The postorbital is one of the bones in vertebrate skulls which forms a portion of the dermal skull roof and, sometimes, a ring about the orbit. Generally, it is located behind the postfrontal and posteriorly to the orbital fenestra. In some vertebrates, the postorbital is fused with the postfrontal to create a postorbitofrontal. Classes and Clades Vertebrata is a subphylum of chordates, specifically, those with backbones or spinal columns. ... Fenestrae (singular: fenestra) are small pores in epithelial cells to allow for rapid exchange of molecules between blood vessels and surrounding tissue. ...
Roemer, A. S. 1956. Osteology of the Reptiles. University of Chicago Press. 772 pp.
Elzanowski (2002) commented on the homologies of the postorbital process and noted that the laterosphenoid, frontal, and parietal all contribute to this process in Archaeopteryx, as in neornithines.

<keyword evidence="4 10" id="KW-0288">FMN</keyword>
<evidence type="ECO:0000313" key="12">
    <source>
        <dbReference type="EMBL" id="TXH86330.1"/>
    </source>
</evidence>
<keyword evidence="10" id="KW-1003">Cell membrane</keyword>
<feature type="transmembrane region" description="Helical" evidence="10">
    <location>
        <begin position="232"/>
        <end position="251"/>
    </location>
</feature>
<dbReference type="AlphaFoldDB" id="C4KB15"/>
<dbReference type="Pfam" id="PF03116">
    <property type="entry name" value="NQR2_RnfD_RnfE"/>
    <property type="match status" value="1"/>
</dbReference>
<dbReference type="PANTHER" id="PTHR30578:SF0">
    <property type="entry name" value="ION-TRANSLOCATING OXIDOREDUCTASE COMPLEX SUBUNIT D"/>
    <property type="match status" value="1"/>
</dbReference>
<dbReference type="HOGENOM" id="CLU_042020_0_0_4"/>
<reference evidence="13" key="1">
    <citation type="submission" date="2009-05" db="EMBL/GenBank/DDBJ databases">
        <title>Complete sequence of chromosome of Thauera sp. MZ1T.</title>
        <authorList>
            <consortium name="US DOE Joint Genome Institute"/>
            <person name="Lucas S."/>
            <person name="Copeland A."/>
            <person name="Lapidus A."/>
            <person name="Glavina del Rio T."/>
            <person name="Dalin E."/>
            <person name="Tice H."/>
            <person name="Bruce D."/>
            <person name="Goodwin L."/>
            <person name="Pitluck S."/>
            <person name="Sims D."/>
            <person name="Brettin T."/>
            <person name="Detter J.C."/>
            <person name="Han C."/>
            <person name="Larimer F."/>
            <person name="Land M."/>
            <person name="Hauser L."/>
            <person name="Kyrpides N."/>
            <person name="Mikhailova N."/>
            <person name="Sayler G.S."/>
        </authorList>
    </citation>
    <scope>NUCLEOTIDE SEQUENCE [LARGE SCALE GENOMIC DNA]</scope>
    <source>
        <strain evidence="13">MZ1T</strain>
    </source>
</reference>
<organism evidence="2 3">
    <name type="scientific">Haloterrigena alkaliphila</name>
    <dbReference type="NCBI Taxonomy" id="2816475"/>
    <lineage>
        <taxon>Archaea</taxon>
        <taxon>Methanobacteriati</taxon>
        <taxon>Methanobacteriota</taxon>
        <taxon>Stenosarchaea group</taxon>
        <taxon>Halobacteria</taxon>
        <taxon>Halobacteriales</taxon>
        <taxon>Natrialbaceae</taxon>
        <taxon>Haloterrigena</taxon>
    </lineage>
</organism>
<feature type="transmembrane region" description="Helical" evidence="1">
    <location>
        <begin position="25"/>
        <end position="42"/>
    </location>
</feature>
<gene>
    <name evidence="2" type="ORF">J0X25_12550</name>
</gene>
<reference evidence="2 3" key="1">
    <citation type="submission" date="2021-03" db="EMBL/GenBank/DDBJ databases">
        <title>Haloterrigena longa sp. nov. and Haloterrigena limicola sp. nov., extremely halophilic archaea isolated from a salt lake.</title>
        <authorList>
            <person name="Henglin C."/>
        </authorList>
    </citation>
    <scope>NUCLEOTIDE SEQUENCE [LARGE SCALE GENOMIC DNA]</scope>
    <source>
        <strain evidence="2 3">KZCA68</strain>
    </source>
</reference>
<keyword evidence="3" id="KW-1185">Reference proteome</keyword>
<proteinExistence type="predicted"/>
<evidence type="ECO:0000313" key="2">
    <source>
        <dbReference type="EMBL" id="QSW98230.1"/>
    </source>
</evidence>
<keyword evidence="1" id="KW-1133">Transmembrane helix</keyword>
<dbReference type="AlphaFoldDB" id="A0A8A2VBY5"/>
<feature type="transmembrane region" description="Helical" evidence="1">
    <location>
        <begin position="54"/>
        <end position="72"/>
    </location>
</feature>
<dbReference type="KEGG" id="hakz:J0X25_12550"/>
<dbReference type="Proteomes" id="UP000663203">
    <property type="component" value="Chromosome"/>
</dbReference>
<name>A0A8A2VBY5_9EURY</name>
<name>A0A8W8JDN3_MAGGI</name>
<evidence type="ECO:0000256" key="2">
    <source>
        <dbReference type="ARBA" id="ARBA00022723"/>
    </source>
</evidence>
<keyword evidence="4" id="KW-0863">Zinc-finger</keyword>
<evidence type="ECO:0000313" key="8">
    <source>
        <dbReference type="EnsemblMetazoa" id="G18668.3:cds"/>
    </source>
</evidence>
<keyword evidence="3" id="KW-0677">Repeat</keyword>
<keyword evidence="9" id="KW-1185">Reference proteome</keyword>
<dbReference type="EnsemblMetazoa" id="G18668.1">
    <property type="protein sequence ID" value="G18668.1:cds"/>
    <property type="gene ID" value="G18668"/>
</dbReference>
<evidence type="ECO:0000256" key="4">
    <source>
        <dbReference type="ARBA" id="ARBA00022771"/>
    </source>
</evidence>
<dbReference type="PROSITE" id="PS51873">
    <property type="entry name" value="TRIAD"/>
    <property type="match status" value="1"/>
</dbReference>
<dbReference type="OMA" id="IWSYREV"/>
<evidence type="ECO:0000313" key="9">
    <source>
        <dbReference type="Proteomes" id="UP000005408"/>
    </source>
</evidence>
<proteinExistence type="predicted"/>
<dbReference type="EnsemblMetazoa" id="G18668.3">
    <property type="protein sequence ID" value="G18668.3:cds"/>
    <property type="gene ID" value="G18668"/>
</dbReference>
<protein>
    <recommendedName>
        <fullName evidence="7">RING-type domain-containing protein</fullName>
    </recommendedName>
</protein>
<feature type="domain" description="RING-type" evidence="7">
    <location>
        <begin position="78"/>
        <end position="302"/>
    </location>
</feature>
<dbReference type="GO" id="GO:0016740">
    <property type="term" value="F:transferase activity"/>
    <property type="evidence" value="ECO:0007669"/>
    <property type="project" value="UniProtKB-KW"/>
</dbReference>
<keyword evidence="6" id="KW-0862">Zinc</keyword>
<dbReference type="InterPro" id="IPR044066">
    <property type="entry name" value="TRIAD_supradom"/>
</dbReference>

A rostral process, forked slightly at its apex, has been consistently interpreted as a postorbital process of the squamosal (e.g., Paul 2002), and has been used to triumphantly deduce the presence of a complete dorsal temporal bar in the urvogel.
In a similar vein, the vigorous assertion that the presence of the postorbital in Archaeopteryx is confirmed by the amorphous structure in HMN 1880 (the Berlin specimen), an argument dating from Heilmann (1926), must itself be questioned vigorously.
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